Even if it’s an easy social engineering attack or a spear-phishing attack, when not adopting the most up-to-date network security technology, organizations are not equipped to adequately protect a growing pool of remote employees, roles and identities, devices, and sources of data. This has forced many organizations to ask themselves how they can secure connections to the cloud when employees are working from outside the office.
Organizations need to rethink how they will offer their remote workers secure access to work applications and resources. Until recently, the average organization forced employees to work with a VPN to gain remote access to corporate resources on the cloud. While this was a good idea at the time, this approach creates challenges such as latency issues when users are exclusively remote. A domino effect occurred which also reduced visibility over the organization and therefore risked compliance as well.
Instead of neglecting the proper up-to-date network security technology, organizations need to get with the times and adopt cloud-edge-based, secure remote access solutions that can integrate with the resources in use within the organization and help segment them for custom access policy. Automated policies, monitoring, and edge-networking deconstruct the barriers that previously bottlenecked IT and standard workflows. Companies can also be sure that their remote employees will stay productive no matter what unforeseen situations arise.
Organizations can adopt what they think is the right solution for secure remote access, but there will always be a risk of data exposure to attackers. It’s essential that organizations understand which network and security features are best suited to their ‘work from anywhere’ workforces.
Here are three key features that every secure remote access solution should provide for better secure access.
Full visibility of corporate resources, data and network are critical when working with unmanaged devices. When organizations don’t have the capability to clearly see and manage user network activity to all company endpoints, it reduces agility in threat response, which can result in hackers gaining data access within the network to exploit it.
It is vital that the organization’s IT teams are provided complete visibility and control over data across all resources on the network. By adopting a software-defined solution that promotes interoperability within cloud and local resources, organizations can ensure that unauthorized access from malicious actors is harder to obtain and more visible should it ever occur.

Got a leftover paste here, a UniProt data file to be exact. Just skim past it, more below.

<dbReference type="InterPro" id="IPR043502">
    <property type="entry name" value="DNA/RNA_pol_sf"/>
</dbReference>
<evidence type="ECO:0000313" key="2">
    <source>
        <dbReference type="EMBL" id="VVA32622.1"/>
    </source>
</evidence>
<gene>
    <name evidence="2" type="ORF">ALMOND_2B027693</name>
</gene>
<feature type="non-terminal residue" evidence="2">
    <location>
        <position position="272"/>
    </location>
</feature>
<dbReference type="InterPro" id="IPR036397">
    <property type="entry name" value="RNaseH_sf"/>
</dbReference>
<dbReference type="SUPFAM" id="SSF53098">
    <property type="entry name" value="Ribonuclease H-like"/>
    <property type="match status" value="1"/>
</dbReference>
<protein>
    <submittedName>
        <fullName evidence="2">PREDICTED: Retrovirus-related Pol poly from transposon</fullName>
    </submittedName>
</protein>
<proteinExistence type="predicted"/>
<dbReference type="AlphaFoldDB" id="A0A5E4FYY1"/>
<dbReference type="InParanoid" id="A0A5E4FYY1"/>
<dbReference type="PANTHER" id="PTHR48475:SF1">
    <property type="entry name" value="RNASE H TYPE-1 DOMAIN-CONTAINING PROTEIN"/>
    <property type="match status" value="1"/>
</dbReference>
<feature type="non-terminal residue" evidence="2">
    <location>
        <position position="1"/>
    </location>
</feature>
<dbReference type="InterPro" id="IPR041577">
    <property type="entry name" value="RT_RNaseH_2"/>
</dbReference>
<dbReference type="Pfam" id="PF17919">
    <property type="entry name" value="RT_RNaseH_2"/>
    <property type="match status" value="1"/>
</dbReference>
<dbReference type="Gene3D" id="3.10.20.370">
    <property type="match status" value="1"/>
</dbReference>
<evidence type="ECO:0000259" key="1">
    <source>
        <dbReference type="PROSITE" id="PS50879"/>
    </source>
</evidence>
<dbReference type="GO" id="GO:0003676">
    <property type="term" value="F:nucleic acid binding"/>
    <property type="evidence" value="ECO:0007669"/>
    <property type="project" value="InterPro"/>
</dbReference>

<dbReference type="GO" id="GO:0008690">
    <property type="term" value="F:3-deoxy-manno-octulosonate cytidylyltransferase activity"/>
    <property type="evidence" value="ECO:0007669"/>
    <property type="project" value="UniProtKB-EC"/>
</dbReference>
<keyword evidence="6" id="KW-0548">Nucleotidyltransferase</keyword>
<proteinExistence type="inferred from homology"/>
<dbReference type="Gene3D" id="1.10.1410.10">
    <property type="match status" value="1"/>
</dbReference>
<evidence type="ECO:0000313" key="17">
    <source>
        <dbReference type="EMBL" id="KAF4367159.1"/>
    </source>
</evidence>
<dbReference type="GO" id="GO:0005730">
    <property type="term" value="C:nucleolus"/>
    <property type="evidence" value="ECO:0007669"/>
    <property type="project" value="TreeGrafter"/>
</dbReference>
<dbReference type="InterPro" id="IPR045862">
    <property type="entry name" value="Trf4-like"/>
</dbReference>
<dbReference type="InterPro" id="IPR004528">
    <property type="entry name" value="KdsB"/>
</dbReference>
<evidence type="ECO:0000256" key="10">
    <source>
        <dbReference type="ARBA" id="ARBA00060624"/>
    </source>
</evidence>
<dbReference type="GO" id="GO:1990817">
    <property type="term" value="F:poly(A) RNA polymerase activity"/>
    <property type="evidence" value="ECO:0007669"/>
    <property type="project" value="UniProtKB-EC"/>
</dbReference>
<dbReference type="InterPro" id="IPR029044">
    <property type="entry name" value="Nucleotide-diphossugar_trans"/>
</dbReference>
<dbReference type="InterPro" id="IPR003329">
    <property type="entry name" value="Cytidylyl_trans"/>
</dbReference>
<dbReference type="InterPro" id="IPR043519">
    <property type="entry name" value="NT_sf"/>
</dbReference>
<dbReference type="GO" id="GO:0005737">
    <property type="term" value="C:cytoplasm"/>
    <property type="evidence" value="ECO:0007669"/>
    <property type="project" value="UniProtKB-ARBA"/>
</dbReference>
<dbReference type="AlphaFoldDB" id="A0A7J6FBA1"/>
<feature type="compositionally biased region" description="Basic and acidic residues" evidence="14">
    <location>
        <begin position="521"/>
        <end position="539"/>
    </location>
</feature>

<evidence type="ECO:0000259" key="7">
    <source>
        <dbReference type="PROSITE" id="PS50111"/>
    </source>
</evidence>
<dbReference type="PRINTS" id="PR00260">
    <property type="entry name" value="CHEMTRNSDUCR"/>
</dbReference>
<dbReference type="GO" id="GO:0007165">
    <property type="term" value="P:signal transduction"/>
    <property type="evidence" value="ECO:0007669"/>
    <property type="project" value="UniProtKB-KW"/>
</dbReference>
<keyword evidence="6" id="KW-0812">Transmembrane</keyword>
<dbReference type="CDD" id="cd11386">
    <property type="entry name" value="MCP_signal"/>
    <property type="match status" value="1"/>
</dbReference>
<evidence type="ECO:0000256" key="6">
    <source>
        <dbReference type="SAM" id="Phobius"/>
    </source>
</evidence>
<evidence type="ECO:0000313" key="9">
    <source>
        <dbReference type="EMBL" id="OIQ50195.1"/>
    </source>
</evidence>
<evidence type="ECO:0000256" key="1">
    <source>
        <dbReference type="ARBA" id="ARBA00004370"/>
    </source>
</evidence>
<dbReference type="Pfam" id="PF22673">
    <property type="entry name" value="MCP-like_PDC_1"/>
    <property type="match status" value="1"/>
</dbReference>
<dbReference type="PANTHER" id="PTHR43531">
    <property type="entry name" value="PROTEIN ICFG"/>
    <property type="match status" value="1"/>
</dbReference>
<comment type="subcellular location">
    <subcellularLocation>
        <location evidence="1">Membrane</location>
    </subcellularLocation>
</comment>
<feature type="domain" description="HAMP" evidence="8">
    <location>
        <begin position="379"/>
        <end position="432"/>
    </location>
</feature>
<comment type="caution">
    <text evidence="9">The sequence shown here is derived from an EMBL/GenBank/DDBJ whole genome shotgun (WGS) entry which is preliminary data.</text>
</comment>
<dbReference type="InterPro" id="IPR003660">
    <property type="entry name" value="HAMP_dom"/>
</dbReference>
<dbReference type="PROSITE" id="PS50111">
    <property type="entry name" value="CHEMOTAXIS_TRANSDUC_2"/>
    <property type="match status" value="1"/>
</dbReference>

Identity and access management should be a requirement for all secure remote access solutions. By implementing identity and access management solutions like multi-factor authentication (MFA) IT teams can put an extra verification barrier in front of would-be attackers. What’s great about MFA for organizations is that it requires their employees to provide a second form of identity verification that authenticates identities to ensure the user is who they say they are.
Organizations should also require that employees implement a single sign-on (SSO) feature as it securely authenticates users across all their cloud applications with one (strong) password. By simplifying the authentication process for remote workers, security and efficiency are a result.
Organizations should implement agentless security when protecting corporate resources and data for their remote workers. IT teams that are continuously using agent-based tools or solutions will require ongoing software update installments on remote devices which will decrease productivity and the privacy of each device. Organizations that adopt agentless tools will help IT and security teams to offer their remote users better compliance and security without needing any updates on the user side. When network teams take advantage of agentless security, they provide a more agile and seamless work environment for remote workers.
As working from anywhere is here to stay, IT and security teams need to look at the current status of their network solutions and understand the different roadblocks they put in front of remote workforces – and their security. It’s important to clearly understand what’s working and what isn’t and to quickly acclimate to the new network shape that we all experience. By enabling less obtrusive security that suits remote workforces, companies are safer and more agile, bringing operational goals in line with IT.